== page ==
It’s seven o’clock, Friday night, and I receive a frantic voice message from my Executive Assistant saying that a very wealthy buyer is ready to write a buy-sell offer on one of Schlauch Uhlmann Platinum Properties’ higher priced listings. I’ve just logged a ten-plus-hour day and am preparing dinner. The downside of today’s thriving real estate market at PureWest Christie’s in Bozeman, Montana, is that we are working seven days a week to provide clients with the high standard of service we demand of ourselves.
I turn down the oven, trudge upstairs to my home office, and place a call to a Florida number. It goes to voice mail. An automated voice informs me that the mailbox for this number has not yet been set up. I barely click off before my phone rings. A gravelly-voiced female says “Hello, Sally, sorry I couldn’t pick up fast enough, I was on a business call.” Following introductions, the woman launches into a long winded story about promising her dying father she would take care of his polo ponies, hunters and jumpers, and the listing I represent is ideal.
“Have you seen the property?” I ask. She replies that is not necessary as the photography and documentation on our web site suffices. In the decade I’ve been selling luxury real estate, I’ve never known of a single property in Bozeman being purchased sight unseen, let alone by an individual who has never been to Bozeman. I mention this fact and she informs me she is extremely rich and powerful, owning and running a major global corporation, her own country club, enjoying multiple homes around the world, and sitting on numerous boards. I note to myself that I’ve also not encountered truly wealthy people who boast about their fortune. Wealthy folks let you know they have money by dropping cookie crumbs, not shouting in your ear.
“You really need to fly to Bozeman and view the property,” I say as I am tapping the keyboard to Google her. “Montana is not the first place a person considers when relocating polo ponies and hunter-jumpers. Our winters are not Florida winters. Give me a date and I’ll be happy to show you the property and facility.”
Her voice takes on an indignant tone. “I think you are disrespecting me,” she snaps. “Here I am, a ready and willing buyer, and you are not treating me with respect. I don’t have time for you doubting me. This is a piddling amount of money considering my overall wealth. My private banker will email you a letter of qualification. Better yet, I’ll just call another agent and let them represent me. Any agent, except you it seems, will be happy to have my business.”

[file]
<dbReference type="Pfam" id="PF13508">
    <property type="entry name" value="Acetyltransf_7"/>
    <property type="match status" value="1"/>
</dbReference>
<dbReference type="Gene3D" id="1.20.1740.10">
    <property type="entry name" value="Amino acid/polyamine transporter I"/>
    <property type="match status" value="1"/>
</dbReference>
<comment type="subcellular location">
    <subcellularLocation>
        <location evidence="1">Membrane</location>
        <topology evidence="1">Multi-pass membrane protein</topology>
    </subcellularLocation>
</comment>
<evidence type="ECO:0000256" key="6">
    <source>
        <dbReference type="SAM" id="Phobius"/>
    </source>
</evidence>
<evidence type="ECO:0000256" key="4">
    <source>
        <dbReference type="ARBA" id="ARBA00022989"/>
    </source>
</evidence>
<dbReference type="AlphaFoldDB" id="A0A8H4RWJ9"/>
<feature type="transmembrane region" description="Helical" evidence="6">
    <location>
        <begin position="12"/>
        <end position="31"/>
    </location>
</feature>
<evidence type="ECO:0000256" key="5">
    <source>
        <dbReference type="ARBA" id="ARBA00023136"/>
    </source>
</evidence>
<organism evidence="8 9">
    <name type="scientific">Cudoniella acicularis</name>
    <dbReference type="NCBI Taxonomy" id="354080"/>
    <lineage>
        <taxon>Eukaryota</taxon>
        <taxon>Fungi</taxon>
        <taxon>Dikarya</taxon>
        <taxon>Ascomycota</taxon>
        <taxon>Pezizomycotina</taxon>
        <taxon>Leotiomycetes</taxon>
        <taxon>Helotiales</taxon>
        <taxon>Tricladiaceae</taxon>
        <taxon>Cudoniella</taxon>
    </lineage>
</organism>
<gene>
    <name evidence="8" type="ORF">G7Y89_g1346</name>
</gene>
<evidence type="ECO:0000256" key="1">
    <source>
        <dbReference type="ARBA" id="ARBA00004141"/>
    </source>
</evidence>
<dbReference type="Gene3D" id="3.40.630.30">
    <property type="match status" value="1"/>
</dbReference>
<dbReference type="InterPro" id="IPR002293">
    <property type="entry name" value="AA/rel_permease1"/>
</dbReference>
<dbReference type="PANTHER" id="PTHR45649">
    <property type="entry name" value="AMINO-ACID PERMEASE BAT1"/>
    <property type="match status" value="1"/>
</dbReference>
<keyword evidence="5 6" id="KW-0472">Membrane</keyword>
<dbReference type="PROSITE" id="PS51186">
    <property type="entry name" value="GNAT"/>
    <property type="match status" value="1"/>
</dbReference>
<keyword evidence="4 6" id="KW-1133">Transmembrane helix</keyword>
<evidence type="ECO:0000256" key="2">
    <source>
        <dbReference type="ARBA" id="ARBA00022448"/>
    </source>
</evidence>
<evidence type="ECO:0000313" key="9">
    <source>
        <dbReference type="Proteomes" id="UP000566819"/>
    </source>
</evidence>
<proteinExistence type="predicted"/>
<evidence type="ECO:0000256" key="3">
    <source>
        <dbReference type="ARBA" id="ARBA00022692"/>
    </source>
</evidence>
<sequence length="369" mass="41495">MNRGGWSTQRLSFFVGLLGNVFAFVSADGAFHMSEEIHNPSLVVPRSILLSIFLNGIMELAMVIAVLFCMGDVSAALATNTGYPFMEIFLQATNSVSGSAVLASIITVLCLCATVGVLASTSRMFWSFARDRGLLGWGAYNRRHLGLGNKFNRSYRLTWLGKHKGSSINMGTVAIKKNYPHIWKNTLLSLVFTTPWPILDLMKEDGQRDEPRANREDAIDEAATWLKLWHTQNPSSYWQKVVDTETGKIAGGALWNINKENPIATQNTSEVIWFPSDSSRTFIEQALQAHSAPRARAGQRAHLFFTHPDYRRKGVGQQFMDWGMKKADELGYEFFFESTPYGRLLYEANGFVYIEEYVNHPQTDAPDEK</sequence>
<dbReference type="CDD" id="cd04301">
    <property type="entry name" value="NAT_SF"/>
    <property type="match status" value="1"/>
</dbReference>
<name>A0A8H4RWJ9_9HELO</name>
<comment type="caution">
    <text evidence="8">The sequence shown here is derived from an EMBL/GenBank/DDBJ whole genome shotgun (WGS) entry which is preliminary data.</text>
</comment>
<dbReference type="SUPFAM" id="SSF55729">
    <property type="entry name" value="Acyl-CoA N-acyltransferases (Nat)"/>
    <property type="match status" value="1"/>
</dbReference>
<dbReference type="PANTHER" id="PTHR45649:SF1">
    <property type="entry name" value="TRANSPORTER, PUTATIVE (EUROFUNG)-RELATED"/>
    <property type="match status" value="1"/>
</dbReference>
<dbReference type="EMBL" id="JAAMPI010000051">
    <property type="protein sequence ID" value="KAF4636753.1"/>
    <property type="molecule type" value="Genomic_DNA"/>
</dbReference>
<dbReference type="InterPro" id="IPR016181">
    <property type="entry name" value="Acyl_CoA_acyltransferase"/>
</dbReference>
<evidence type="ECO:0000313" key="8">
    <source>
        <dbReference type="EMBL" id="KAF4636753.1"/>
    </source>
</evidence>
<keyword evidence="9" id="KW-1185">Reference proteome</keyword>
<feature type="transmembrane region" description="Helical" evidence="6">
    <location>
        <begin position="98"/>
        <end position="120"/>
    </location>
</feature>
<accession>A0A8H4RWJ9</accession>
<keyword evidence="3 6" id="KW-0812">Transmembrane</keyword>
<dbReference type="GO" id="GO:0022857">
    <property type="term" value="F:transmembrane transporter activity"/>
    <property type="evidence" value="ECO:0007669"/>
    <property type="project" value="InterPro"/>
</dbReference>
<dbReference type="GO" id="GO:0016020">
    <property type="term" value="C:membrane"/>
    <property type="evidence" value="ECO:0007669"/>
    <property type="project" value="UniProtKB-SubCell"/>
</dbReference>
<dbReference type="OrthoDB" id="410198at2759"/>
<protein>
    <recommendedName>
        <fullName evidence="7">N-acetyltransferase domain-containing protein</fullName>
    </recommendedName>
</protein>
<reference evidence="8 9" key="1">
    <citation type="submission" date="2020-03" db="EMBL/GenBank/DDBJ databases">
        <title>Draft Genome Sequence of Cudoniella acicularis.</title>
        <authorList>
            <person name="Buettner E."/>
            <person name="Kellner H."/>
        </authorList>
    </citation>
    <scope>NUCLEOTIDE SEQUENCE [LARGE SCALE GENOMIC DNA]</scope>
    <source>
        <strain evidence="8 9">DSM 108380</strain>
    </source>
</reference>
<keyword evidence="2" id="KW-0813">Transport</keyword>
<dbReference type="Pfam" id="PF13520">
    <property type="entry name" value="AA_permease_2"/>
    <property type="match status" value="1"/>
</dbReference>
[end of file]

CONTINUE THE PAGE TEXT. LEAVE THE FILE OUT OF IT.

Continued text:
I take a slow breath. “I don’t mean any disrespect, but it is now 7:15 on a Friday night and you’re wanting to write a buy-sell on a multi-million dollar property you’ve never seen, having never visited Bozeman. My duty to my seller includes qualifying buyers, which, apparently, in your situation will be easy. Let’s talk in the morning. You can email me your letter confirming funds and then we can work through a buy-sell.” The woman is definitely peevish. “Okay, be that way,” and she basically hangs up just as I click on the Google images of the very real, uber rich woman I have supposedly just been speaking with. The woman in the photo is maybe 45 years old and Asian. She’s glamorous, sophisticated, attending major galas with a host of handsome men, and from the look of her, not a lady who places calls at 7 pm on a Friday night.
Less than an hour later, I receive a text from a relatively new agent asking when she can preview this same property. I text back and ask her if she is working with a woman from Florida. The texting continues through the next morning when I phone the agent and inform her I suspect a scam. The agent, who has yet to be involved in a luxury home transaction, swears the buyer is legitimate. She is emailing a letter from her banker. “When?” I ask. The agent explains the woman is now traveling and when she returns to Florida in a few days she will email the letter. Meanwhile, the agent needs to preview the property and write up a draft of a buy-sell. “I have a better idea,” I say. “You already know she has her cell phone with her. Ask her to take a selfie and send it to you. If she is Asian and 45, then she is legitimate. I bet you a $100 she doesn’t respond.”
I won the bet. Now I am left to wonder what possess a person to try to pass themselves off as a wealthy buyer? What satisfaction do they obtain by playing this game, wasting another’s time? Are they lonely? Mentally ill? Just trying to experience the respect and power accorded a high-end buyer by a Realtor who believes they are a real buyer? There is no recourse. Nothing prevents this woman from calling any agent anywhere in the country and re-enacting this charade. Agents are optimistic people and the woman’s spiel is almost plausible. The agent begins visualizing large commission checks and the thrill of the deal silences alarm bells that should be sounding. The problem is that cons are not just happening in real estate. They exist whenever a person suspects they are able to prey on another’s weakness and break through the line of common sense.
Unfortunately, we live in a world filled with all sorts of people who have all sorts of agendas. We need to listen to our inner voice and when something seems suspicious or too good to be true. We need to hit the pause button, not commit, and do some investigation. That property is still for sale, and one day a new owner will love it. I can guarantee the new owner will have toured it prior to making an offer.
If you are a qualified buyer, call us if you’d like to see it.